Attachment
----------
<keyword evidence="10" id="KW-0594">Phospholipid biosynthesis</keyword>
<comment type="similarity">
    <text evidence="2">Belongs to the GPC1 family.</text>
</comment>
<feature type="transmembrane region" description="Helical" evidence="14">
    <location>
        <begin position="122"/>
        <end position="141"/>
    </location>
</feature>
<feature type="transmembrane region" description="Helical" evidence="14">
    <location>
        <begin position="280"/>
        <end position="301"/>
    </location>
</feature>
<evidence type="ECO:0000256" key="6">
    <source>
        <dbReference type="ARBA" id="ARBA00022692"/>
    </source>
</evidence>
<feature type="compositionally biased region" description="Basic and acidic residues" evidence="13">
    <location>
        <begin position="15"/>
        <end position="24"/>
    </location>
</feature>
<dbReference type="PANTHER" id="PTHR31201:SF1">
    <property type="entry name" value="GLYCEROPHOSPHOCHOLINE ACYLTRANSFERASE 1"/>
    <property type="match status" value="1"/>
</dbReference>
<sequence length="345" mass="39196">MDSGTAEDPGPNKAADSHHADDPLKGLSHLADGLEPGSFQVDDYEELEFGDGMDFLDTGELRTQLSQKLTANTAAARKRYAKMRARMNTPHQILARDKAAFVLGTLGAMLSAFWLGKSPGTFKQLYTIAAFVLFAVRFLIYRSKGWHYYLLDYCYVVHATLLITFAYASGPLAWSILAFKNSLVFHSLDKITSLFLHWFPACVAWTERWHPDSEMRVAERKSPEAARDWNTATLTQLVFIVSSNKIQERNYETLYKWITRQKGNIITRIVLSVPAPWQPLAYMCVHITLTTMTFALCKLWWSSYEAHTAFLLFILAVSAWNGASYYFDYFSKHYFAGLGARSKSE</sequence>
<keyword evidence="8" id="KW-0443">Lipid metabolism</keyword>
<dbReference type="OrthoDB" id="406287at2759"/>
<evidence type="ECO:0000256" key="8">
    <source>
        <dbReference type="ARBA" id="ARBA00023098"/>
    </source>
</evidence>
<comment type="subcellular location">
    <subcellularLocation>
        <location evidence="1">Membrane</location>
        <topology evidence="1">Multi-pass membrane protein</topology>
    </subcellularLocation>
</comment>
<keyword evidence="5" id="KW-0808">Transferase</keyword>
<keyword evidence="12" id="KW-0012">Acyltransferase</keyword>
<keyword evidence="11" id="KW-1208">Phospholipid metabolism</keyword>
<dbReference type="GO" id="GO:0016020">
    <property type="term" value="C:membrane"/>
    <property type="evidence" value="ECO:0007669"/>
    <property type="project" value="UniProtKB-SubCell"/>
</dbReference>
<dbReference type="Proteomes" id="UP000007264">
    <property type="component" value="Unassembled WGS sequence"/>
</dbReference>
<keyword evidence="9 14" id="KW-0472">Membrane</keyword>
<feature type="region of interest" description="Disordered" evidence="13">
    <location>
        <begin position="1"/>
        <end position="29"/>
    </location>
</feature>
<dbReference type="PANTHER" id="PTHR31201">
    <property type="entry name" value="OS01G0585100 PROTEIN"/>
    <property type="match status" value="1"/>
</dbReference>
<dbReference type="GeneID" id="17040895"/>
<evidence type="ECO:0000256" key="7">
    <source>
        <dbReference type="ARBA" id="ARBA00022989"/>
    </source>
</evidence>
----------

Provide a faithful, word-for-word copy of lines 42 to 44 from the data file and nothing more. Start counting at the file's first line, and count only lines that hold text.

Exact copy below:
        <location evidence="1">Membrane</location>
        <topology evidence="1">Multi-pass membrane protein</topology>
    </subcellularLocation>